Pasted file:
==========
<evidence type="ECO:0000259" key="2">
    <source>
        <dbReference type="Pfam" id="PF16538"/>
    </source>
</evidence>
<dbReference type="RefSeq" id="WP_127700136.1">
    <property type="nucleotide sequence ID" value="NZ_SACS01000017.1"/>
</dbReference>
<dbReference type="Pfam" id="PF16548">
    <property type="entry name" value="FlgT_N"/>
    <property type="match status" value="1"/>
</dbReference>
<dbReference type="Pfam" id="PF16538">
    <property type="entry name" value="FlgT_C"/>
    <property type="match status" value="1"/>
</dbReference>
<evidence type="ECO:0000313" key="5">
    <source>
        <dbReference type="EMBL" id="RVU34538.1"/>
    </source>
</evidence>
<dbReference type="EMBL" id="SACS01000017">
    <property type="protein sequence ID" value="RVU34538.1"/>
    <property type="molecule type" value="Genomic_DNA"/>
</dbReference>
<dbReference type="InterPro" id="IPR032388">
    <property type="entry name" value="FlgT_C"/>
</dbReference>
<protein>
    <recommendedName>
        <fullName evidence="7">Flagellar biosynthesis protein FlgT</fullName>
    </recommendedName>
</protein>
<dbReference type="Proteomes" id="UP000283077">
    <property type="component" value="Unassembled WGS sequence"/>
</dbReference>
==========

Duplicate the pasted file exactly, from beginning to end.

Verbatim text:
<evidence type="ECO:0000259" key="2">
    <source>
        <dbReference type="Pfam" id="PF16538"/>
    </source>
</evidence>
<dbReference type="RefSeq" id="WP_127700136.1">
    <property type="nucleotide sequence ID" value="NZ_SACS01000017.1"/>
</dbReference>
<dbReference type="Pfam" id="PF16548">
    <property type="entry name" value="FlgT_N"/>
    <property type="match status" value="1"/>
</dbReference>
<dbReference type="Pfam" id="PF16538">
    <property type="entry name" value="FlgT_C"/>
    <property type="match status" value="1"/>
</dbReference>
<evidence type="ECO:0000313" key="5">
    <source>
        <dbReference type="EMBL" id="RVU34538.1"/>
    </source>
</evidence>
<dbReference type="EMBL" id="SACS01000017">
    <property type="protein sequence ID" value="RVU34538.1"/>
    <property type="molecule type" value="Genomic_DNA"/>
</dbReference>
<dbReference type="InterPro" id="IPR032388">
    <property type="entry name" value="FlgT_C"/>
</dbReference>
<protein>
    <recommendedName>
        <fullName evidence="7">Flagellar biosynthesis protein FlgT</fullName>
    </recommendedName>
</protein>
<dbReference type="Proteomes" id="UP000283077">
    <property type="component" value="Unassembled WGS sequence"/>
</dbReference>